The Lodi Rules for Sustainable Winegrowing are a credit to the Lodi wine community. The rules help ensure that Lodi will be a vibrant wine region for years to come.

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Everything old is new again

LODI – A new wine brand is in the market place with a rich history behind it.

Wine industry veteran Richard “Ricardo” Kanikari and Stama Winery in Lodi have resurrected Tipo wines, one of the oldest and most popular wine brands in California first established in 1906 by Italian Swiss Colony Winery in Asti near the Sonoma-Mendocino county line. Tipo enjoyed great success prior to and after Prohibition. During the 1950s, the winery was the second-most visited spot in California behind Disneyland.

Tipo winery closed in the 1970s, and the brand remained dormant before Kanikari purchased the trademark and partnered with Stama to re-create one of the state’s trail blazing wine labels.

“We found it to be an opportunity, Stama Winery, when he came with this to us, being the history of the trademark and where it came from and the whole story behind it,” said Frank Kapiniaris, executive vice president of Stama Winery. “We felt it was a win-win for both us and Ricardo.”

”]Tipo is available for purchase at Stama Winery (17521 North Davis Road). There are two wines with the Tipo label: Rosso (red) — 100 percent old vine zinfandel — and Bianco (white) — chardonnay with a touch of muscat. The zinfandel and chardonnay are from Stama estate vineyards in Lodi, and the muscat was sourced from Sonoma county.

Both wines are from the 2015 vintage and retail for $13.95 per bottle, $135 per 12-bottle case, and are enclosed with stelvin screw caps. The labels are brightly colored and were designed by Kanikari, owner of Pavona Wines in Monterey and host of the web wine show “Wine Nation TV.”

Stama’s winemaker, Franck Lambert, made the Tipo wines. He said research indicated the original Tipo Rosso was zinfandel-based with dolcetto in the blend. The re-released red wine is 100 percent zinfandel from old vines planted at Peltier and Kennefick roads. The chardonnay is from a vineyard on Ham Lane, and the muscat is from an area north of Healdsburg. The original Tipo Bianco had muscat in it and was slightly bubbly (petillant) — an homage to Asti, Italy, the home of Asti Spumante, a popular style of white sparkling wine.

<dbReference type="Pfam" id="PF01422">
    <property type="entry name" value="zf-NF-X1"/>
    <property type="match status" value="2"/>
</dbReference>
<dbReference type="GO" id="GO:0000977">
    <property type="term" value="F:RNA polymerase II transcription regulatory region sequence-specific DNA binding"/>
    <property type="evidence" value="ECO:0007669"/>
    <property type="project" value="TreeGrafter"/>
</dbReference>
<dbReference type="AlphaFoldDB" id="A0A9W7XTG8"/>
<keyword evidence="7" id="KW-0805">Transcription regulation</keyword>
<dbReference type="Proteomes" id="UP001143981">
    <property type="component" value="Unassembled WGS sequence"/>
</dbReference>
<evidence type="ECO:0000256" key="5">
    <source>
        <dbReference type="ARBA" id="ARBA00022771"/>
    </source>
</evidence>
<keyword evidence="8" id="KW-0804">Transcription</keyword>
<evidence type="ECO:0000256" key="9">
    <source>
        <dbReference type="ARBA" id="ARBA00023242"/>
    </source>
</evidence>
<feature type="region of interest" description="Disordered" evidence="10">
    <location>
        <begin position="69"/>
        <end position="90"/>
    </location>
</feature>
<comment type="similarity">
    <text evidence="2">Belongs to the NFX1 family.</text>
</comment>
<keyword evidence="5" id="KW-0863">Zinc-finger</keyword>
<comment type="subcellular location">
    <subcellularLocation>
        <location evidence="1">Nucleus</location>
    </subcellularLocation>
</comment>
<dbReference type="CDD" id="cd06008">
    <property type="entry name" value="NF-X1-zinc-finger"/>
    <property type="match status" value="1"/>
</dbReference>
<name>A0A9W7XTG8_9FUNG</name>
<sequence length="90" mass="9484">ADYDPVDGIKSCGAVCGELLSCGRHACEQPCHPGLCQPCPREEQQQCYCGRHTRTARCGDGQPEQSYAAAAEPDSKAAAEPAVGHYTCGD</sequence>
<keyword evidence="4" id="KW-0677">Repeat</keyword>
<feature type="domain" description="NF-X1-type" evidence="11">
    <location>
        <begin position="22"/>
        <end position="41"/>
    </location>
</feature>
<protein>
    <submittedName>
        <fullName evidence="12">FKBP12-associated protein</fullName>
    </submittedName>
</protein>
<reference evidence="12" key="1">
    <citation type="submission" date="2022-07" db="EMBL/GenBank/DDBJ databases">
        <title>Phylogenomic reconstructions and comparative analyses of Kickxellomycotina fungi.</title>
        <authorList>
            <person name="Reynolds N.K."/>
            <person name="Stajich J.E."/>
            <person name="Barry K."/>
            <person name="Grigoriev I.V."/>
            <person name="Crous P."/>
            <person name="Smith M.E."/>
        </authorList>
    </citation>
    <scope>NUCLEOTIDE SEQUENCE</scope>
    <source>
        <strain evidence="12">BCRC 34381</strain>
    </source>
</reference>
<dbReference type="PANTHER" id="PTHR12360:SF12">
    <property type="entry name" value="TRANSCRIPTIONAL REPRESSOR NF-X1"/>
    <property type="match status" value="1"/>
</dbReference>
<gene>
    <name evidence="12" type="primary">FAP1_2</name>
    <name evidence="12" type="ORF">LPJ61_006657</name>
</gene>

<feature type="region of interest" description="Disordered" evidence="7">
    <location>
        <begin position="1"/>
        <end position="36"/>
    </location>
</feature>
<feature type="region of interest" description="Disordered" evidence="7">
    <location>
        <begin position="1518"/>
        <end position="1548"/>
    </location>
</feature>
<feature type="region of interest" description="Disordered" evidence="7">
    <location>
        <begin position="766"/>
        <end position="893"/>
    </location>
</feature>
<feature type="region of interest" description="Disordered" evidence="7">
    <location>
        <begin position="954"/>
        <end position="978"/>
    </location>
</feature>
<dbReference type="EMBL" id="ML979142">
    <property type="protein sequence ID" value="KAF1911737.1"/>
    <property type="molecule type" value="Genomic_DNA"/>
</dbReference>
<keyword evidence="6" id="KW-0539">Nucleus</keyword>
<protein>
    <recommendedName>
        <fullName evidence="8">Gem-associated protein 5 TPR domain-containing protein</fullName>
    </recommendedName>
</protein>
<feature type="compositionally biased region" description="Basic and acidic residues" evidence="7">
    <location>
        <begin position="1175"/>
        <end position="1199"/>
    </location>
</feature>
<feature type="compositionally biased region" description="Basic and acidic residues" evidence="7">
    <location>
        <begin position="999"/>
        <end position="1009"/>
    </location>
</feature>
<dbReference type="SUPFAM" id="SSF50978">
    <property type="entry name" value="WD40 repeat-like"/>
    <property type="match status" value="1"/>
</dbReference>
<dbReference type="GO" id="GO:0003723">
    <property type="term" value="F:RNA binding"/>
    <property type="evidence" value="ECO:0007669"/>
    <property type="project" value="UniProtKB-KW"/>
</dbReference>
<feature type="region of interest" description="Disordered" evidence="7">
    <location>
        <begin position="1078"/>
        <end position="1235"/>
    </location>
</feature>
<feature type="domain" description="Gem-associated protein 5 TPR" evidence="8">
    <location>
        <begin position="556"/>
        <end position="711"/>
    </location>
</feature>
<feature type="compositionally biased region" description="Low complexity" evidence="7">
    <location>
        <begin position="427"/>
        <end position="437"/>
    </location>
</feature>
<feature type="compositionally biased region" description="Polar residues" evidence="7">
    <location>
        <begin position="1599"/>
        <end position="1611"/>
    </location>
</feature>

“We followed the trail of the brand as it was created back then,” said Lambert, a native of Provence, France, whose winemaking career includes stints in Bordeaux, France; Capetown, South Africa; and Lodi with Michael David Winery and others in the area. “The chardonnay is fermented in tank with a little bit of oak during fermentation, and the zinfandel is also fermented with oak and aged in tanks.”

Tippo Rosso is a lighter style of zinfandel, bright and fruity, and Tipo Bianco is crisp and refreshing with a pleasant hint of muscat on the nose.

Lambert said about 300 cases of Tipo Bianco and about 500 cases of Tipo Rosso were made.

Kapiniaris said a second release of Tipo with new labeling and packaging should be available early in 2018, if not sooner.



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Changes coming to Borra Vineyards

LODI — Steve Borra opened Lodi’s first bonded boutique winery in 1975 on property along Armstrong Road near where his mother was born.

Borra’s wife, Beverly Bowman, was born across the street from where the winery stands today.

Plenty of joy, sweat and tears have been invested by the family in building Borra Vineyards into a respected purveyor of fine wines. Changes are coming to the company. And though change almost never is easy, in the wine industry, it’s the norm.

That might explain why Borra didn’t sound sentimental that his label is going away, at least temporarily. Rather, the 74-year-old Lodi wine grape grower and winemaking pioneer seemed pragmatic about the future of his brand during a recent telephone conversation.